Sunday, April 8, 2018

1st 5 Pages April Workshop- Contois

Name: Hannah Contois
Genre: YA Magical Realism
Title: Wishing on Stars and Other Intangible Objects

The laws of the universe are simple and finite: smart girls go stupid over bad boys; the more jocks you have in a room together, the fewer the total umber of working brain cells; the only smell worse than a high school, is a dead body. 

The halls at Stillwater High reek with a toxic maelstrom of body odor and fear, barely masked by an overabundance of cologne and dry shampoo. I don’t particularly add anything sweet smelling to the mix, what with cloud of formaldehyde following me everywhere I go. No one seems to notice though, or at least make any comments about my stench, but that may have more to do with the aftermath of The Incident than not wanting to be rude.

Walking into the cafeteria, I find a table and collapse into a free chair, pleading: “Just kill me now and put me out of my misery.” I slip my messenger bag off and tuck it under the table along with my violin and blink pleadingly at my best friend. “I promise to haunt you for the rest of your life.”

White teeth snap through a carrot stick as she stares back drolly. “Whatever it is, it can’t be…” She pauses, sniffs, and gags. “What on god’s green Earth is that smell?” Her voice goes nasally as she pinches her nostrils against my obtrusive scent.

I cringe. “Wilbur.”

“Wilbur?” She blurts, probably as shocked by me speaking a man’s name as she is from my smell. It’s been a long time since I dare even breathe a name belonging to the male persuasion. “Who is Wilbur and why are you hanging out with him when he smells like death?”

“Wilbur is the fetal pig I just had to dissect.” I gag, remembering the pull of the scalpel against his chemical soaked skin and swear to any god listening that I will worship them forever if they could make me forget.

Nose still pinched together, Mari gives me the up-down. “Please tell me that you have a free block to go home and shower before our class together.”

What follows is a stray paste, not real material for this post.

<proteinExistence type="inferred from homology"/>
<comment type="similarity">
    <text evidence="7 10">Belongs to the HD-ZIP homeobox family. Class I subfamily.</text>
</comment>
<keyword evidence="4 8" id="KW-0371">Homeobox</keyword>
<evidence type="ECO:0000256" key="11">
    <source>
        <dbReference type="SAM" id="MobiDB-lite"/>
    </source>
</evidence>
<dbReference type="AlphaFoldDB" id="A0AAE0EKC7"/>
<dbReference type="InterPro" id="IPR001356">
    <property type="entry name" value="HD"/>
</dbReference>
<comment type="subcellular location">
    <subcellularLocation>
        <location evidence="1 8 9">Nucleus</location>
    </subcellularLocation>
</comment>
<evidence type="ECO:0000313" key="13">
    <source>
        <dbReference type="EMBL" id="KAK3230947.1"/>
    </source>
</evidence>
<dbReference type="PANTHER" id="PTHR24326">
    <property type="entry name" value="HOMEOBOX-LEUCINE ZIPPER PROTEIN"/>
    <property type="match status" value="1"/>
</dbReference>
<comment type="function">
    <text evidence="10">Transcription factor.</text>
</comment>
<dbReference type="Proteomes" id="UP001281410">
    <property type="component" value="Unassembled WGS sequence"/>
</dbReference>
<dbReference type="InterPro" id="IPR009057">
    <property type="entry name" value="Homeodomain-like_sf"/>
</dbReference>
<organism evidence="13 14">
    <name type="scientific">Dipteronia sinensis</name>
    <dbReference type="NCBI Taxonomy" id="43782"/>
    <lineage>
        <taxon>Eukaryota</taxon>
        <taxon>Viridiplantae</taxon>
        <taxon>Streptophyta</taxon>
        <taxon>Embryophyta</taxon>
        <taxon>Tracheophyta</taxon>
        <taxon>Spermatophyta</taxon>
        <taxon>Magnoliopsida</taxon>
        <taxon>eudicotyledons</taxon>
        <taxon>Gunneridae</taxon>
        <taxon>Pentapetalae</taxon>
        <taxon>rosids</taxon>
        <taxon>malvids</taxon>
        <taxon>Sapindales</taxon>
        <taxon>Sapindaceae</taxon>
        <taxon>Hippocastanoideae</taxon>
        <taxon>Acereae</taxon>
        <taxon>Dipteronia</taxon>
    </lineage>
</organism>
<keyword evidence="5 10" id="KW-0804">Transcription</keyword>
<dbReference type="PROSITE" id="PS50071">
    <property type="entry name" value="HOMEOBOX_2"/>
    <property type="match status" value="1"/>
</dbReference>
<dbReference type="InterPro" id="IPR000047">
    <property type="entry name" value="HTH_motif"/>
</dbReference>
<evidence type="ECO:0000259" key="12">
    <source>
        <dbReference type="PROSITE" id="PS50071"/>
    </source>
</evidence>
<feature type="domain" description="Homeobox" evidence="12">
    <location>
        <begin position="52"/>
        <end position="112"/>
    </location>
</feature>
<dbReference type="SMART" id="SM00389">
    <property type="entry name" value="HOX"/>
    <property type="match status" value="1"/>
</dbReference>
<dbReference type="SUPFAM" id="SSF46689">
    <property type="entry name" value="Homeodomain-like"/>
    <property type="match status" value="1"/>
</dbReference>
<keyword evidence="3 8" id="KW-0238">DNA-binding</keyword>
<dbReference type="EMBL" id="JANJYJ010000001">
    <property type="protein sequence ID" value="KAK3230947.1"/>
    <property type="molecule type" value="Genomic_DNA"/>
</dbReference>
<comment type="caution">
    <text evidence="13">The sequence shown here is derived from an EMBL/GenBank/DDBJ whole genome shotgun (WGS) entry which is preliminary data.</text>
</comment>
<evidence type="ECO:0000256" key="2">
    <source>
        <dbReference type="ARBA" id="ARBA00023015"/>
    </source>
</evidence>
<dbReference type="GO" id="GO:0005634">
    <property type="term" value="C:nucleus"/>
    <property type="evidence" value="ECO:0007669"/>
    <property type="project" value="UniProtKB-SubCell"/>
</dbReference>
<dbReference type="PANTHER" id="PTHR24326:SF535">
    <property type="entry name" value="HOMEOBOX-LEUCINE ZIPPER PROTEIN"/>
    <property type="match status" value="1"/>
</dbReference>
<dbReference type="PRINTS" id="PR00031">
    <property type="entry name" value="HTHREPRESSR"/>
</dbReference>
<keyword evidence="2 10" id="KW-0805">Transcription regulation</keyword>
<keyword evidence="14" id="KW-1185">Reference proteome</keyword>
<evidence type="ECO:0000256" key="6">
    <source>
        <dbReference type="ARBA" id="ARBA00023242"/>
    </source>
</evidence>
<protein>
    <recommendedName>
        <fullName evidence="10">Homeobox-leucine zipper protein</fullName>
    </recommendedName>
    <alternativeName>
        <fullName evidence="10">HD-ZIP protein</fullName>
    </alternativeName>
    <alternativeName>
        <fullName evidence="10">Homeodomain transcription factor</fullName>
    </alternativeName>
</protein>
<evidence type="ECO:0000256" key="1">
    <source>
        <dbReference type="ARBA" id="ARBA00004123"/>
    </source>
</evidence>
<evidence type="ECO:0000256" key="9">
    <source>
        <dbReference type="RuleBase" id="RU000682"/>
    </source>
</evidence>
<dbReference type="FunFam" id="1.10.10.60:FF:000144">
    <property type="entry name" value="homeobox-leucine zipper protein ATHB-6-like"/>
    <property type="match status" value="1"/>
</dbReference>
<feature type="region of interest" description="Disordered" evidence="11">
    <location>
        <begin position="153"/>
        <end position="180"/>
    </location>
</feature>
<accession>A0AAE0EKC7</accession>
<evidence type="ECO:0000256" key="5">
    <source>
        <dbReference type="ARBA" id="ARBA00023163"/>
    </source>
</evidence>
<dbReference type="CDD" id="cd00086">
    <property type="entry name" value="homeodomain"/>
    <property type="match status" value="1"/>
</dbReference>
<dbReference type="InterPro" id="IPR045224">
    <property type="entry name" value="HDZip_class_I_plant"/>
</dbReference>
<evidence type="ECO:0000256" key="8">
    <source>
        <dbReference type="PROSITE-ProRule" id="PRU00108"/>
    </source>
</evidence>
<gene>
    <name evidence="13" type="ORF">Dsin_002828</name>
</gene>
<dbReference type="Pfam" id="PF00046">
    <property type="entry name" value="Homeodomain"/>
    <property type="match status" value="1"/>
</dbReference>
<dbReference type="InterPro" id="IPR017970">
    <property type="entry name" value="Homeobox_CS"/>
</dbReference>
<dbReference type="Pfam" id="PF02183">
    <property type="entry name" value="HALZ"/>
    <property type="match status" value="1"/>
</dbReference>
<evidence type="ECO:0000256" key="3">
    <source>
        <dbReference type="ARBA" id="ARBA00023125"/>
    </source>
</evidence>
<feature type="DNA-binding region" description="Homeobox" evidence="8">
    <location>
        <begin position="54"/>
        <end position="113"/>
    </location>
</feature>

I glare at her. “No, and I wouldn’t go even if I did. Helena the Heinous is probably still home. “My eyes find the clock. Noon. “Still home. The bars are still closed.”

Mari snorts, offering me a carrot as a peace treaty. I politely decline. “Appetite is MIA since poor Wilbur.”

She shrugs. “Suit yourself.”

When I remain silent, Mari pats the back of my hand. “Cheer up, Buttercup. You weren’t the one who actually killed Wilbur and no one will notice that you smell like you belong in the morgue. It’s not weird.”

I replace my forehead on the tabletop, muttering a denial against it, my breath fogging the sticky surface and dampening my nose. “I feel like a murderer, Mari. I don’t even eat meat. How could they think it’s be a good learning experience for me to cut up a poor piglet? My heart is broken.”

She snorts. “Who needs one of those? It takes up space meant for donuts.”

I roll my head to look up at her. “Never have I so badly wanted to punch you.”

I’m not rich in the way of friends, especially since The Incident where I dumped the king of Stillwater High's social hierarchy which marooned me on the Island of Misfit Teenagers. Where I am just a resident though, Mari is Queen, in all her 5 foot, sassy emo glory. She may be caustic and rude to the majority of society, but she has stuck with me through the thick and the very, very thin. She also doesn’t take my threat very seriously, waving it away like it is nothing more than a gnat bussing around her nose.

“Oh, please. There have been plenty of times before this, I’m sure.” She flicks the end of her long black braid over her shoulder, the beany she has pinned tipping precariously. Caramel brown eyes twinkle with amusement. She cocks an eyebrow and pauses mid-chew pinning me with a look that says she can see right into my soul. “Something else is going on.” Her eyes walk across my face heavy enough that I can almost feel the residual footprints. “What’s wrong?”

My throat clenches and my nose burns. How well she knows me… “I haven’t written any new music in months and Mr. Michaels emailed me a reminder about my auditions last night.”